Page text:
She's on the move. It started before she got the highly coveted job of working for "The Donald," but after that Kendra Todd's career has most certainly picked up.
"I learned all kinds of incredible things such as what works in resort markets … to what type of soil you use and topography that works for golf courses -- all sorts of interesting development type of information. It was fun," says Todd.
Todd is perhaps best known today for becoming the Apprentice winner of the third season. That coup landed her a $250,000 salary for one year working for the Trump Organization. Her first project was overseeing the renovation and marketing of a mansion in Palm Beach, Florida with the hefty listing price of $125 million.
"Being able to be involved with the most expensive listing on record in the country was pretty exciting and it was right in my backyard; I am based in Palm Beach, Florida," says Todd.
I recently talked with Todd about what she learned from the legendary real estate developer.
"I was really impacted by what a genius [Donald Trump] has been in terms of branding and marketing and how important that is when it comes to his success particularly as a real estate developer," says Todd.
But let's face it, most of us aren't interested or likely to become developers. So, Todd, who specializes in residential real estate, has other advice for those of us who simply want more information about getting our homes sold when talk of real estate frequently evokes anxious emotions.
Her advice centers heavily around what sellers can do to their homes to make them more appealing without overdoing it.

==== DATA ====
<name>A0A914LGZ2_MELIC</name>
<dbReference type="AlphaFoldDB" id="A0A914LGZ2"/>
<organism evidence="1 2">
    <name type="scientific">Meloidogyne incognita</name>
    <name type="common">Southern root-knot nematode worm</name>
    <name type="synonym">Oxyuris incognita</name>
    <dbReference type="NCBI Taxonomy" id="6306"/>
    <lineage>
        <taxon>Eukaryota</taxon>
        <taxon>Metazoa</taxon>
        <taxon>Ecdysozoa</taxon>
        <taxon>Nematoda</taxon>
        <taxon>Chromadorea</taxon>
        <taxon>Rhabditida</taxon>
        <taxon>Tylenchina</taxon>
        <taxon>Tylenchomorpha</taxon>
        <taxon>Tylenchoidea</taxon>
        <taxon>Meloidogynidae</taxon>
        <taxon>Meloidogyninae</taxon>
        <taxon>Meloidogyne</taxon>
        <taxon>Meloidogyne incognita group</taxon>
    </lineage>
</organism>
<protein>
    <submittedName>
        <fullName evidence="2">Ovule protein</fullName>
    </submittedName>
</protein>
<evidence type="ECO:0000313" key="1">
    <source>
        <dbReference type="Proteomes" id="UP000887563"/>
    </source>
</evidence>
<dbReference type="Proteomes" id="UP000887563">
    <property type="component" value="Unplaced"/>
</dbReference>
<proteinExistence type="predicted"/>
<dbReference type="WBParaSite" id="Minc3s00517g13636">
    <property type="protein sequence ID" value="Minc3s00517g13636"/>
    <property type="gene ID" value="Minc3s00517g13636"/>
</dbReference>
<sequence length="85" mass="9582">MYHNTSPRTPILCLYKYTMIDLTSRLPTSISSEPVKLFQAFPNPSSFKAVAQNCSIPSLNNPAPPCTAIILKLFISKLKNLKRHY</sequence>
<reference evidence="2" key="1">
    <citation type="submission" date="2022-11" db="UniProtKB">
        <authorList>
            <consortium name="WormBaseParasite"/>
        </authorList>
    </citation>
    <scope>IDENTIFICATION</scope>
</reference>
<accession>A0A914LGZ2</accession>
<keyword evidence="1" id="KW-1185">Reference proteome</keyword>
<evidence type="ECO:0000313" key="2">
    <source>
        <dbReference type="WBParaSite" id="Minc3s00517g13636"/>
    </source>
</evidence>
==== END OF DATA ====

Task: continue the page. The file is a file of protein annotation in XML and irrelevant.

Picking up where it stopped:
"We're teaching people how to get the most bang for their buck out of their house," says Todd. She's talking about the show "My House is Worth What?" Todd hosts on HGTV nightly.
"The show is really interesting because you'll see people who really overdid it. They may have a gorgeous kitchen but they spent $50,000 when they really only needed to spend $30,000 so the extra $20,000 was a waste. They could have [put that money] to better use in other parts of the home," explains Todd.
Another important factor to keep in mind is how you renovate your home. Some additions are considered valuable while others, depending on the market, may seem a bit odd.
"Demand for different [types of rooms] differs from region to region. Attics are important in the northeast -- if you have them in Florida, people think it's strange," says Todd.
Todd says it's also important to know who your buyers are and what their needs and wants are.
"Single women are one of the fastest growing demographic groups of home purchasers in the nation. So what is important to know is what single women want," says Todd.
Ah, we all know that can be incredibly difficult to pinpoint. But all kidding aside, things such as large closets, easy-care yards, and spacious kitchens (even though many single women might not have a great deal of time to cook) are very important.
But Todd says the number one place to start if your home is stalling on the market is outside. With an unprecedented number of listings and high competition -- curb appeal is what gets buyers out of their cars and in your door.
"It's one of the highest impact things that you can do for relatively little money," says Todd.
"It's amazing what potted plants and flower trellises do. Or re-painting the front door or putting a new mailbox out front -- it is absolutely incredible," she says.
Of course, getting buyers in the door is only part of the real estate equation. Then everything from how your home smells, looks, and feels (spacious or cluttered) become vital as does the price tag.
But in this market place, getting people in the door is at least a good way to get them on the move in the right direction. For more real estate tips, visit kendratoddgroup.com.